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Article
August 12, 1983

When Does a Surgeon Retire?

JAMA. 1983;250(6):757-758. doi:10.1001/jama.1983.03340060035021
Abstract

ONE DAY while driving to the Albuquerque Airport, my companion, a fellow surgeon, blurted out, "I'm retiring next year. Did you know that 95% of 'board certified' surgeons in the United States have retired from the operating room by the time they are 65?" I never bothered to verify that statistic. I was 60 and still "flying." A newcomer to Santa Fe, I was certain that my cerebral synapses were carbon free and that I was as technically dextrous as ever. I was relaxed, well informed, full of vigor. That was when I began to take an occasional look toward the dreaded horizon. Why had I not given retirement serious consideration before?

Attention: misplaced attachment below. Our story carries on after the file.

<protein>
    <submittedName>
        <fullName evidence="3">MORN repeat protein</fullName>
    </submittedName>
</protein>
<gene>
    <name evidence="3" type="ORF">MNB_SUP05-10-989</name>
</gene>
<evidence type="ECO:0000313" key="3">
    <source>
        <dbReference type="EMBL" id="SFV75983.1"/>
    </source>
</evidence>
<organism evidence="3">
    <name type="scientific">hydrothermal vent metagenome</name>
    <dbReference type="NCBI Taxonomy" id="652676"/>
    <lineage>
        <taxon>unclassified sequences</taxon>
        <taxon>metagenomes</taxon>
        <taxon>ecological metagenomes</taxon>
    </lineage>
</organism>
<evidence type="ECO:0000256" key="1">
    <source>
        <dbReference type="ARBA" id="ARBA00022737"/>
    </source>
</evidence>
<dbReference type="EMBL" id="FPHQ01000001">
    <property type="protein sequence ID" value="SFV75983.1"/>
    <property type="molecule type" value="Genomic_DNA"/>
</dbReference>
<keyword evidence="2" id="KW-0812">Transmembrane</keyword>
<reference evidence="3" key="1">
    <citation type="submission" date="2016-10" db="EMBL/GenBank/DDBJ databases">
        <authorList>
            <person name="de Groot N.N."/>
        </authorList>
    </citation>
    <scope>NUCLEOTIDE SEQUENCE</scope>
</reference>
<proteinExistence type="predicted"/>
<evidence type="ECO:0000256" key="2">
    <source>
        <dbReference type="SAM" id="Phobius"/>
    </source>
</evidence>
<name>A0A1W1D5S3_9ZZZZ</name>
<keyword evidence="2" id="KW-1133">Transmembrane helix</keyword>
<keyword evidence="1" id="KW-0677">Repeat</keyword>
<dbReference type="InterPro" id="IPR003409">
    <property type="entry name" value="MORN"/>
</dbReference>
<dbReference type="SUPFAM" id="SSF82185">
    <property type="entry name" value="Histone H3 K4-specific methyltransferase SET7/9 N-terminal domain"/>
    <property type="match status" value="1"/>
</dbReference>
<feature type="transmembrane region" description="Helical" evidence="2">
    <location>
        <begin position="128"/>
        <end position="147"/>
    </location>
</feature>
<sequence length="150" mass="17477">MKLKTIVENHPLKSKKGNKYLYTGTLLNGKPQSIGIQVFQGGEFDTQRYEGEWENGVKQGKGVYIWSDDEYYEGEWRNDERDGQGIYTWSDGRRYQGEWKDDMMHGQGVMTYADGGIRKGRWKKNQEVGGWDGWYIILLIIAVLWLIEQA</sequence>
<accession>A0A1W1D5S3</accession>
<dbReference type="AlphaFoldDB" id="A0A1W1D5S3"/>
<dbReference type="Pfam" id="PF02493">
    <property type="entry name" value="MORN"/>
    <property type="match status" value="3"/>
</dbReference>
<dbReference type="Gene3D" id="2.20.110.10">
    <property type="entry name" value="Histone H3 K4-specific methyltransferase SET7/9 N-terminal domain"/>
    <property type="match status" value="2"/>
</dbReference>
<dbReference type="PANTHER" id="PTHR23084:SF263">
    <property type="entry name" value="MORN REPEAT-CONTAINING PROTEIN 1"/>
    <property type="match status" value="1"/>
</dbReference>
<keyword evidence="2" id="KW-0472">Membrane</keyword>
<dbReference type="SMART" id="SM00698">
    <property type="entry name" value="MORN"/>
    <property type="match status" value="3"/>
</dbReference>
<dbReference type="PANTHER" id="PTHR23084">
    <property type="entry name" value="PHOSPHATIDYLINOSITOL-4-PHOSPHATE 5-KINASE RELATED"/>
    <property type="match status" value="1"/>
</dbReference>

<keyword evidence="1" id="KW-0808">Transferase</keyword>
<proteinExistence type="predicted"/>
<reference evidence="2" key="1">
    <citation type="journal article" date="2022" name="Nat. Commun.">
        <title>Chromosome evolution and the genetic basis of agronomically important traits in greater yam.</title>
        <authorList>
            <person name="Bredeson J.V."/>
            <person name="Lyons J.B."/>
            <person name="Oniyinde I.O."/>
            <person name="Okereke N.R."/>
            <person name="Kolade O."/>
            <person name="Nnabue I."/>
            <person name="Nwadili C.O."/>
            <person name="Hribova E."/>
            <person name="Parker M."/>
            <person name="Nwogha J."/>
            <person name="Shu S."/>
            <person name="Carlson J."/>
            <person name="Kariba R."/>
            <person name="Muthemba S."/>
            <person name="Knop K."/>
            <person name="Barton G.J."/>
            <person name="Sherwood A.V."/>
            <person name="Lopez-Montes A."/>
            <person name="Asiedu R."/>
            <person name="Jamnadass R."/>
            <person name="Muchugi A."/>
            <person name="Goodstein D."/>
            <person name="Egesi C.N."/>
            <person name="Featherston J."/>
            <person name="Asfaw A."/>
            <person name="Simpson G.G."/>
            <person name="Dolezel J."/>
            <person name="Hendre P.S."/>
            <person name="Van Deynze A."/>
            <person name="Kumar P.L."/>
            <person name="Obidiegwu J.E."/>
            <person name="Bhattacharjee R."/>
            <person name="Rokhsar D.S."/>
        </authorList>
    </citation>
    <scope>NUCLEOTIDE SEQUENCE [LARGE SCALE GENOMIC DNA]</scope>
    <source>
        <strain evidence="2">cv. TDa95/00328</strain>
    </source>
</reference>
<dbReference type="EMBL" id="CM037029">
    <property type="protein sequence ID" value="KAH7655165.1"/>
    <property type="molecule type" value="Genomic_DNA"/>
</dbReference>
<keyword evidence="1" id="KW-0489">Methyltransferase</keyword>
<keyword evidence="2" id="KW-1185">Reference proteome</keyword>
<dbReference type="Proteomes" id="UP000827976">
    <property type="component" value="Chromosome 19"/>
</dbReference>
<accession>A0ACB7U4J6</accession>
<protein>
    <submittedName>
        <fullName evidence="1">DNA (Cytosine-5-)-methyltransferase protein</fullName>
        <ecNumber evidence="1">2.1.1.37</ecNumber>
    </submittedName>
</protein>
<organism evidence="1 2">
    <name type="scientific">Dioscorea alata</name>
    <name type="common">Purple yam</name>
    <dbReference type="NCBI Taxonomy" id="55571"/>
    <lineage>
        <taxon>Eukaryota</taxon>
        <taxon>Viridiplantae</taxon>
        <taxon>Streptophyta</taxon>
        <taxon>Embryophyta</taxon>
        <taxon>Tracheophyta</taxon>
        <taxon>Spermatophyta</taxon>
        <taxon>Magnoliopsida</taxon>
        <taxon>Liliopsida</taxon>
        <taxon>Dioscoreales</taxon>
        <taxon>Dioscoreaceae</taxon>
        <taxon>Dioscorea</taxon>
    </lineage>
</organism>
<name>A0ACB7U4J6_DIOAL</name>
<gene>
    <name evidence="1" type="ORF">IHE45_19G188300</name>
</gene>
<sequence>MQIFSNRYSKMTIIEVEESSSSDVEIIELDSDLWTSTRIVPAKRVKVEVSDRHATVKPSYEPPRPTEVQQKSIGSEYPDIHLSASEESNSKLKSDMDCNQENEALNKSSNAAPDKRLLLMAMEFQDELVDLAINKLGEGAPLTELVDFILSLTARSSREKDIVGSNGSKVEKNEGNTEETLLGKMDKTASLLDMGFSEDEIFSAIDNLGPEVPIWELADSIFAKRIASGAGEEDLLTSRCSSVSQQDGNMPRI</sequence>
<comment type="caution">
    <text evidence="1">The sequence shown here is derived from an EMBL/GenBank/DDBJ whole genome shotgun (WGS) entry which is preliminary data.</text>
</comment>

Other than incapacitating illness, what are the circumstances that can bring the aging surgeon's career to a halt? Are there bylaws in hospital surgical departments fixing a retirement date regardless of the physician's health and technical and diagnostic

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